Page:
Making a beautiful design without a designer on the team
In the last five years, I have been part of few teams – in small and big companies and there’s one problem keeps occurring. That problem made me put myself in the developer’s shoes when there’s no designer on the team.
So, this article will be is the first one of the series #designertodeveloper helping tools and guides. In this way, I’d like to point out how can developers deal with this kind of environment.
Design without designer on the team? How?
Some companies have a small budget and they have limited opportunities for human resources. So, they decide to “save” some money by putting all responsibilities to the developer. Even the designer ones. Some of the companies think that having mockups or prototypes is useless spending time. And at this moment they do not consider the struggle the developer goes through.
In my opinion, having a designer on board, whether is UI or UX, is crucial. A team member that will simplify the user flow based on research and intuitive and beautiful design is simply a game-changer. However, developers, I feel you. Even though I strongly stand behind my state of having a designer on the team is a winning strategy for your future project, I would gladly help you understand the design thinking.
Let me start by giving you these 3 tips on how to make a beautiful design without a designer on the team.
1. Choosing Colors
If you think that you don’t have the “eye” to choose the perfect pallet and use it, choose one dominating color. Use that color to accent the buttons, links, lines or borders. Next thing is to get lighter shades of gray and use them as background. Big light gray blocks divide the content gently.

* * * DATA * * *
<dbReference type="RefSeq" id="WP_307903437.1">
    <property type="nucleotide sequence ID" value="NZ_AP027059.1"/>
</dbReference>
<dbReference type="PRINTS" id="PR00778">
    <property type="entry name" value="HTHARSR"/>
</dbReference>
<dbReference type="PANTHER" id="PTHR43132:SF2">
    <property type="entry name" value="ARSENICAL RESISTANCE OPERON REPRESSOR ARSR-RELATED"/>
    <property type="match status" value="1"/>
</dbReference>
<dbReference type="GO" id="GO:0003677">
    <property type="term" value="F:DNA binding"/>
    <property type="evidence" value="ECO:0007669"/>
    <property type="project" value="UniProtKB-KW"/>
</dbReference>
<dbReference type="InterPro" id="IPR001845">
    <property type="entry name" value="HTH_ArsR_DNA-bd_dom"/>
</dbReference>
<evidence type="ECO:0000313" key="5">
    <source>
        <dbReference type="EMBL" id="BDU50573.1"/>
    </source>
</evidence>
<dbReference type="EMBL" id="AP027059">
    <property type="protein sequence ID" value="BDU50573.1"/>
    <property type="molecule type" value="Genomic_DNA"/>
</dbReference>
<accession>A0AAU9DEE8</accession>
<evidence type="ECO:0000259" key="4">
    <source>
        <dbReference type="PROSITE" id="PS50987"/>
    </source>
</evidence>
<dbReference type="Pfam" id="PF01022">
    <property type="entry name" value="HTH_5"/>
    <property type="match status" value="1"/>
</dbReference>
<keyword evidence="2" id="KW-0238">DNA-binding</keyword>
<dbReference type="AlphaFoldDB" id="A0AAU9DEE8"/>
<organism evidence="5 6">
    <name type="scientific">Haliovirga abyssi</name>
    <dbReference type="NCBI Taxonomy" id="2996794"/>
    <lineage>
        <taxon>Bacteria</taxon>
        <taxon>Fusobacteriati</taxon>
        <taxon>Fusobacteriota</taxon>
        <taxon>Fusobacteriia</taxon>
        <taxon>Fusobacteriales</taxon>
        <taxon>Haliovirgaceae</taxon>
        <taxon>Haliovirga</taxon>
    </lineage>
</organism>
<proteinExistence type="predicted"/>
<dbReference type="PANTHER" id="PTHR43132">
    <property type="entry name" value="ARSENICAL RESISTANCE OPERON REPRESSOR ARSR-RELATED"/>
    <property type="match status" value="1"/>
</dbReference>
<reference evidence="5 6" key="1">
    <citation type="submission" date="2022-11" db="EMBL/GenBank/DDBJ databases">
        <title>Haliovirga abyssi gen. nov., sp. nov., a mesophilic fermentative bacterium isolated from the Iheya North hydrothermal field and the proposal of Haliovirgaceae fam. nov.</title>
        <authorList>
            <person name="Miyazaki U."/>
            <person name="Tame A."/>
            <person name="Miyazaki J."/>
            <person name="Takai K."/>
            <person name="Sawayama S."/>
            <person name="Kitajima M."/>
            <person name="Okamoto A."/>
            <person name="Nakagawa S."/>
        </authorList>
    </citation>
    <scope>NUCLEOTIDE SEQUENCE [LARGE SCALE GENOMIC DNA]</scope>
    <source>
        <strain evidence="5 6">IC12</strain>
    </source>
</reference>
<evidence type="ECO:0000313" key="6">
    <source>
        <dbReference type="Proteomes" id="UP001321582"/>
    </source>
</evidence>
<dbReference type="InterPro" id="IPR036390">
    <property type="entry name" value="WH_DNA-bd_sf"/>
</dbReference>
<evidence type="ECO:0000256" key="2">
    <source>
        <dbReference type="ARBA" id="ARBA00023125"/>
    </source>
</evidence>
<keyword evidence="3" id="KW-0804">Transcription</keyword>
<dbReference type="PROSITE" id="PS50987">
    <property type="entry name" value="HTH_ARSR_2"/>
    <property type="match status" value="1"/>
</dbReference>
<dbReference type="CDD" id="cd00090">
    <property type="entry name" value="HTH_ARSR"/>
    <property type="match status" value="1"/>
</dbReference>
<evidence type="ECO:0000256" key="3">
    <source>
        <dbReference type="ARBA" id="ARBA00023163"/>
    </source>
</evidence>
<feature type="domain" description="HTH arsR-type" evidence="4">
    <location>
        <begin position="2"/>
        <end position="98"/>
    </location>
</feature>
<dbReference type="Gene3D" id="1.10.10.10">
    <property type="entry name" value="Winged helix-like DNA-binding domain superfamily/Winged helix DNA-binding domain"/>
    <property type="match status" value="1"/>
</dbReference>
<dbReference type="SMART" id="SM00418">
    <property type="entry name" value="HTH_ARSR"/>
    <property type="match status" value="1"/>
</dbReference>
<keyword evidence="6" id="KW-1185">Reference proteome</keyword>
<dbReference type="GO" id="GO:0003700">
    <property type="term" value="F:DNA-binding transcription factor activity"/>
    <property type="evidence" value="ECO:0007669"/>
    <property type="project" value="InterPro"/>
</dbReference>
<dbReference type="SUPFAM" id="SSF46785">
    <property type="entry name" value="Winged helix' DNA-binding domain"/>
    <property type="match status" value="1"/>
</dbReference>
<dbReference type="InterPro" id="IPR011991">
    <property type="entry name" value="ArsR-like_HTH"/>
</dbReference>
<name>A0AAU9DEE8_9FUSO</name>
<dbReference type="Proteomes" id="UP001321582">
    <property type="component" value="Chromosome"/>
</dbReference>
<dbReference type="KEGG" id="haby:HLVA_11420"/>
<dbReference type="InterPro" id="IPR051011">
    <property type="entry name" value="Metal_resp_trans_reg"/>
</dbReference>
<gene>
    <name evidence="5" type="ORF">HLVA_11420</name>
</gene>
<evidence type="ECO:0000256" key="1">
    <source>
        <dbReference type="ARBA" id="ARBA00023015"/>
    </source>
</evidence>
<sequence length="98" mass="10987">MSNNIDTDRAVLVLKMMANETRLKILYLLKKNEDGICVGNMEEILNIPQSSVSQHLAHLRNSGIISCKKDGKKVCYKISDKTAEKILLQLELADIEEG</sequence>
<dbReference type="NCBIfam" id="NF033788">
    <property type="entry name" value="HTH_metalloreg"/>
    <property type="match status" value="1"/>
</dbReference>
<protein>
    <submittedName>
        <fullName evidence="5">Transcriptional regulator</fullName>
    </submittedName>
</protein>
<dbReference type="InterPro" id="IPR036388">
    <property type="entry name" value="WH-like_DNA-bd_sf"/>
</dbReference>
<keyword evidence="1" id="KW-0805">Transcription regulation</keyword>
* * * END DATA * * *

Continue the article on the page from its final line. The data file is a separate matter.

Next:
Note: Not always you can bring the idea with just one color. If you really need to make a colorful design, make sure you use the right tools.
2. Box shadow
This is an optional design feature. Box shadow makes the elements look like they float or bring a “3d” feel. Back in time, the designers used small amount of box shadow to make the buttons look 3d. But now, you would like to use the box shadow css attribute to show a block-level elements. Also the intensity is really important. Slightly darker shades than the background are the right choice.
3. Keep an understandable flow
If you feel like you don’t know where’s the right place of the button, research. Somebody out there made it right. We, the designers that love user experience, do a lot of research before the main UX research. Researchception, haha. Oh well. Anyhow, in a world full of successful websites and apps you should not be afraid to take a look at how the others made it. Do not steal, take an example. The website should be like a book. Easy to read, understandable and interesting. Based on your target market, try to follow the way that that audience reads. Fow example, in my country we read from left to right. So, it means it would be easier to me to follow that direction of reading and interacting. Keep the flow simplest as you can. And give appropriate directions.